Due to the identification and increase in glyphosate resistance in this common weed species, alternative chemical and non-chemical options are required for its management. By including different management tactics as part of your weed management approach, the risk of resistance to glyphosate and other modes of action will be reduced, and management of already resistant populations will improve. Two such tactics are the double knock and strategic tillage.
The double knock tactic is a common tactic for the control of other weed species including flaxleaf fleabane and awnless barnyard grass. This tactic involves the sequential application of two different weed management tactics, where the second tactic is applied to control survivors of the first.
In a 2013 field trial located near Cecil Plains, double knock treatments were the most effective fallow treatments, and were equally effective on both small (<10cm diameter) (97-100% control) and large (>10cm diameter to elongating) (95-100% control) sowthistle plants. Most double knock treatments provided 100% control, thereby preventing any weed seed production.
Roundup® alone also provided very good control of both small and large sowthistle plants in this field. This helps explain why farmers continue to rely heavily on glyphosate for fallow control of common sowthistle. None of the single knock treatments were as effective as the double knock treatments in the control of large sowthistle plants, even at higher rates. Increasing the rate of herbicides did improve the control of small plants for Spray.Seed®, Tordon™ 75D + Roundup, Starane™Advanced + Roundup and Alliance®. However, even at the higher rates, these treatments only provided 88 – 97% control, thereby allowing survivors to grow and set seed.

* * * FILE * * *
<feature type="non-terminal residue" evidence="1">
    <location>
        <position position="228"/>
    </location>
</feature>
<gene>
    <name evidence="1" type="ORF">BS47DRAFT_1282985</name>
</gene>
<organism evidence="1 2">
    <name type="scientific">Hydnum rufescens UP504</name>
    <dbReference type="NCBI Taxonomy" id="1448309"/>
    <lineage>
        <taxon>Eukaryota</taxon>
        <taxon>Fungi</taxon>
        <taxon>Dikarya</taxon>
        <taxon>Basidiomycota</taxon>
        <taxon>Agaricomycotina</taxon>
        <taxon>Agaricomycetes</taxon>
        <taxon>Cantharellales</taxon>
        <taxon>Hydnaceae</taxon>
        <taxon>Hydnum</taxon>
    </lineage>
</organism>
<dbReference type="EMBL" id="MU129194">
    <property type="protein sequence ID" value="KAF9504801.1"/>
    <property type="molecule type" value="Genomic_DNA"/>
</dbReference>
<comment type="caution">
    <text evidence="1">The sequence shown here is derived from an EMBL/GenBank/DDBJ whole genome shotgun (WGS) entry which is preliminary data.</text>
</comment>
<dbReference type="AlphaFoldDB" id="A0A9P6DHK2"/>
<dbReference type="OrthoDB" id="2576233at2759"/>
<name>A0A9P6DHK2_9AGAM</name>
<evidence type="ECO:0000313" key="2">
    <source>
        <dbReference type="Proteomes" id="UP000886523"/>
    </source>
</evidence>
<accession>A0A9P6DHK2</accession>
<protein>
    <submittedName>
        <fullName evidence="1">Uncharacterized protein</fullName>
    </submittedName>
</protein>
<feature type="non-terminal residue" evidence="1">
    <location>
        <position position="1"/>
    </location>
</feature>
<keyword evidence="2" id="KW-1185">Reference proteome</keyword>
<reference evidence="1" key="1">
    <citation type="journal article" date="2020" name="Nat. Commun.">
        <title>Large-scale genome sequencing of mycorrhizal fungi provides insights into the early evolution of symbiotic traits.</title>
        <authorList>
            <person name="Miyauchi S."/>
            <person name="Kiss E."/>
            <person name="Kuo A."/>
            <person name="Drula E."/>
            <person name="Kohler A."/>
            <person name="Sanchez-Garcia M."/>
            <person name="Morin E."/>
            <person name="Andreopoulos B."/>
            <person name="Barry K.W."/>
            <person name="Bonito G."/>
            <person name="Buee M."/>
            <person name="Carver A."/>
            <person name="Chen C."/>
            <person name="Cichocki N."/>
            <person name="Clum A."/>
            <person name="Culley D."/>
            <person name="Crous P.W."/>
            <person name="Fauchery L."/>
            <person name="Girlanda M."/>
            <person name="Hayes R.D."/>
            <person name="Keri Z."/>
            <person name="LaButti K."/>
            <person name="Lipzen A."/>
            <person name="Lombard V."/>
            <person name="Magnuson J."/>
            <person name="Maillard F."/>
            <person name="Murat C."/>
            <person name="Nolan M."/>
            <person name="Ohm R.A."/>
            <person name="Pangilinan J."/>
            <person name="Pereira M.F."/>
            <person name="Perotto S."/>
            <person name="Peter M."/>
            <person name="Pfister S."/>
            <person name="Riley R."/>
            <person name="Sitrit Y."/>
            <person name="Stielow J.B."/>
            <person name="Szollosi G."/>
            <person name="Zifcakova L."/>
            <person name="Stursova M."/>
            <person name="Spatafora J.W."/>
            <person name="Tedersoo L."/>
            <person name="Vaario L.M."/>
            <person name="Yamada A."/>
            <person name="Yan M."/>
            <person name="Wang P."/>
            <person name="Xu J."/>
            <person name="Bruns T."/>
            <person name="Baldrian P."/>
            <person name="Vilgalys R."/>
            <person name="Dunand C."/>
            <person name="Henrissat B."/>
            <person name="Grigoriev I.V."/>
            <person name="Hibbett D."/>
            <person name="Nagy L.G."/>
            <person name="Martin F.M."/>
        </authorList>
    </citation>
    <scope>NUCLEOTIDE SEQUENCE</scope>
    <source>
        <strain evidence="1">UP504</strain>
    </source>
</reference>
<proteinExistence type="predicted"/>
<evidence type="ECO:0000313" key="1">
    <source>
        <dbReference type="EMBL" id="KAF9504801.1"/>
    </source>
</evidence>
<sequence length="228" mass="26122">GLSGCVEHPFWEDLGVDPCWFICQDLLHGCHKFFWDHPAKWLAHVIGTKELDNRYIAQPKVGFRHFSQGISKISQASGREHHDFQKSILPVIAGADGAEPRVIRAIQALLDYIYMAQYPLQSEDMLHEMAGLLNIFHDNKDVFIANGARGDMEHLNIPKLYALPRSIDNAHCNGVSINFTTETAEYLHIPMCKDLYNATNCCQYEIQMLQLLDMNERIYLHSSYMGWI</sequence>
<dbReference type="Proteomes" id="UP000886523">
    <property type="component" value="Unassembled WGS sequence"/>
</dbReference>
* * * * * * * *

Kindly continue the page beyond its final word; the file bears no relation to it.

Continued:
By including a double knock as part of your fallow management approach, survivors will be controlled and seed set will be reduced. This will reduce weed density, and thereby the impact of weeds on crop production.
The impact of different forms of tillage on seed burial and subsequent emergence is being investigated in 4 field and 2 pot experiments. In all field experiments, harrows had the least seed burial (majority at 0-2 cm) and one-way discs had the most seed burial (majority buried below 5 cm). Glasshouse pot experiments have shown that emergence of sowthistle is greatest when seed is sown on the soil surface, and less when sown at 2 cm. For sowthistle, off set discs and one-way discs reduced emergence compared with zero tillage in all field trials (Figure 2), but in field trials 2 and 3, harrows and chisel ploughs increased seedling emergence. The timing and amount of rainfall during the trial can partly explain these differences.
Figure 2. Impact of different forms of tillage on the emergence of common sowthistle as % of emergence in zero tilled plots.
Residual herbicides for feathertop Rhodes grass management
Feathertop Rhodes grass (FTR) is a difficult weed to control with knock down herbicides, especially once it grows past the early tillering stage. While the double knock tactic can provide useful control in fallow, the inclusion of residual herbicides can provide additional control in crop and fallow. Currently the only residual herbicide registered for fallow control if FTR is Balance®. However, other residual herbicides used in the cropping systems of the northern region may provide useful control of FTR.
The Northern Grower Alliance (NGA) and DAF have conducted multiple field trials to explore the efficacy of a range of residual herbicide for FTR with the aim of identifying herbicides to pursue for registration. Results differ across sites and seasons. However, results show that in addition to Balance, several other herbicides are consistent in their effective control of FTR.